The sign outside had promised good food, good coffee and the exhortation to "Think Barn, think Gifts" so how could we possibly pass by after sighting the collection of charming wire birdcages hanging on a wall?
An imposing statue of a friendly looking dog guarded the entrance to The Barn ...
... and the doormat made the owners' sentiments clear ...
Unfortunately, Molly couldn't accompany us for tea, as strict Australian rules forbid animals on premises where food is served, rightly so I believe, as not every canine visitor is as gentle and ladylike as Miss Molly. The day was cool and we parked under a large tree, so with partly rolled down windows and the promise of a walk afterwards, she agreed to wait in the car.
Inside the cool, rambling barn was a treasure trove of covetable objects from yesteryear and I promised myself a browse after tea.
The food was everything the sign promised and I was introduced to delectable orange and almond cake, something I was happily able to find at many other eateries wherever we visited; obviously a treat as popular as the ubiquitous raisin toast, which we had enjoyed on our previous trip. A glass bottle of icy-cold water and fridge-cool glasses were brought to our table, a practice we particularly welcomed in the warmer, more humid areas we visited. Kieran used the time between the ordering and arrival of food to update his holiday journal, a task he persevered with throughout the journey and which helped to joy my memory when jotting down notes for my blog.
The friendly owners gave permission to take photographs so I wandered around happily while the boys spent some of their pocket money on the first of an extensive, keenly anticipated souvenir collection.
One of the grandsons was interested to hear that cellphones didn't exist during the grandparents' long ago, shrouded-in-dark-mist, childhoods.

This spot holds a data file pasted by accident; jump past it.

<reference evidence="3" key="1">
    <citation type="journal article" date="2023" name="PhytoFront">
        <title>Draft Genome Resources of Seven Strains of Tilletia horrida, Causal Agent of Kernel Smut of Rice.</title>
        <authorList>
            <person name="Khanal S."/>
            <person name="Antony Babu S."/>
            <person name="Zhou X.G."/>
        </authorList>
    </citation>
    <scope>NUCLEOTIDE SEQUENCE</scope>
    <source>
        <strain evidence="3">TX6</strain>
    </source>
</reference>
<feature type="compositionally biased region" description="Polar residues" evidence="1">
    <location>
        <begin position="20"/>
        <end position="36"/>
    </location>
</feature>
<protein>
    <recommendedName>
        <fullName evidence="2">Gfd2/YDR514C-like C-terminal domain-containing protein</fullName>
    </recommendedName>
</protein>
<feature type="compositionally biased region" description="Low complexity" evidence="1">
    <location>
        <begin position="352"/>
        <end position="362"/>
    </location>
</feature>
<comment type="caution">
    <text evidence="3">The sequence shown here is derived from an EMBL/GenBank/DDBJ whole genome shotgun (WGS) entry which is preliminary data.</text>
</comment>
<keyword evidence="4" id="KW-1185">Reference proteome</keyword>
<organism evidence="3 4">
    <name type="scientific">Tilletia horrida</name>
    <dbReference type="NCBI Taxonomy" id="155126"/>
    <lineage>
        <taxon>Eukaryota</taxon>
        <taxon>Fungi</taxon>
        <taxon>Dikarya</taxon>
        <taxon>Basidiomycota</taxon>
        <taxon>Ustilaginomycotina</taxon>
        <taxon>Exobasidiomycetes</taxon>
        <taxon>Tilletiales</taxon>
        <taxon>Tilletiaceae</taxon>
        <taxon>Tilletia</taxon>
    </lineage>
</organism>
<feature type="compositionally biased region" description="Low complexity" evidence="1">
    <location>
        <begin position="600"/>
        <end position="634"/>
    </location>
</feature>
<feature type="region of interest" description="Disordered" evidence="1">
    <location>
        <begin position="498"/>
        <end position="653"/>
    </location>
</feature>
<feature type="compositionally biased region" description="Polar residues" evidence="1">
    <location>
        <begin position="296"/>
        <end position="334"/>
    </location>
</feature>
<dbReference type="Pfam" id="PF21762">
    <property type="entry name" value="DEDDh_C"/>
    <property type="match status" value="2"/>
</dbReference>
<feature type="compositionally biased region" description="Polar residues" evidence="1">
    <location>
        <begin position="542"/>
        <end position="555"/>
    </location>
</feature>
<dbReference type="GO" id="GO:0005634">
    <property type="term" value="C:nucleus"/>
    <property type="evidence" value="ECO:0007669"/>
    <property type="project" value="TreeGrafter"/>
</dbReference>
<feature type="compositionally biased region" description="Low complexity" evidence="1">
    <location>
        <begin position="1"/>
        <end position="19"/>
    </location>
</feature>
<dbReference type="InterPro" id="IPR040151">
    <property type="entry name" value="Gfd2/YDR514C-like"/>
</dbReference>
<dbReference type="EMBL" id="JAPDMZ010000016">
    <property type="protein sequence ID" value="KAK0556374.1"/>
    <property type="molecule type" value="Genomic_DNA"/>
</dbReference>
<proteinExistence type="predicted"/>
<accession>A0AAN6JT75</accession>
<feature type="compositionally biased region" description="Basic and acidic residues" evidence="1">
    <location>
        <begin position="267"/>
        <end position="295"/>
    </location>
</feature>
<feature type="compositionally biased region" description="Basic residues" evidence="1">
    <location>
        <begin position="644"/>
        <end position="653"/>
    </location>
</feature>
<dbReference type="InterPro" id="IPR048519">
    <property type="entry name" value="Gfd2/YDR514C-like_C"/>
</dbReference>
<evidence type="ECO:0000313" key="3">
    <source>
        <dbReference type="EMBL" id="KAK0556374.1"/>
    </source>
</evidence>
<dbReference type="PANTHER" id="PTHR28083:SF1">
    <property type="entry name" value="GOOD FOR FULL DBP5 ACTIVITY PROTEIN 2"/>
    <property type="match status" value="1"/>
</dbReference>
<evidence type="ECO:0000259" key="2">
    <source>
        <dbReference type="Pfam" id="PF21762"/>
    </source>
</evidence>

As we left the barn, a good luck omen, in the shape of a friendly black cat, strolled up for a cuddle and some admiration.
Molly got her eagerly anticipated walk and a few doggy treats and on we pushed.
The road leads through numerous charming villages with plenty of art and craft galleries, cafes, restaurants, and antique shops, not to mention numerous signs for intriguing guesthouses and B & Bs.
A detour led us to the Baroon Pocket Dam, a place of surpassing peace, with green lawns, picnic places and safe footpaths twisting off into the jungly green depths of the forest. The echoing calls of exotic birds made me wish I hadn't forgotten to bring the bird guidebook Particularly intriguing was the sound of a long, whiplike note which I only identified that evening at our cottage.
A signboard for The Tree Frog Gallery had us making a sudden turn off the road.
The gallery was unfortunately closed but a good photo session made up for this disappointment.
A tree frog made up of Volkswagen parts.
Stained glass offered a fractured collage of inside and out.
This is dairy and wine country so a visit to Maleny Cheese and Yoghurt Factory was imperative.
A colourful cottage garden leading up to the entrance of the cheese factory. Our last visit to Brisbane had been during a particularly bad drought so I'd come to think of the outlying areas as being rather dry and dusty, so it was a revelation to see beautiful gardens everywhere we went.
Inside the deliciously cool building we tasted and purchased unusual speciality cheeses for cocktail hour. I have to say that if you've never tasted Maleny Wasabi Cheese you're missing out on one of the all time cheesy bests!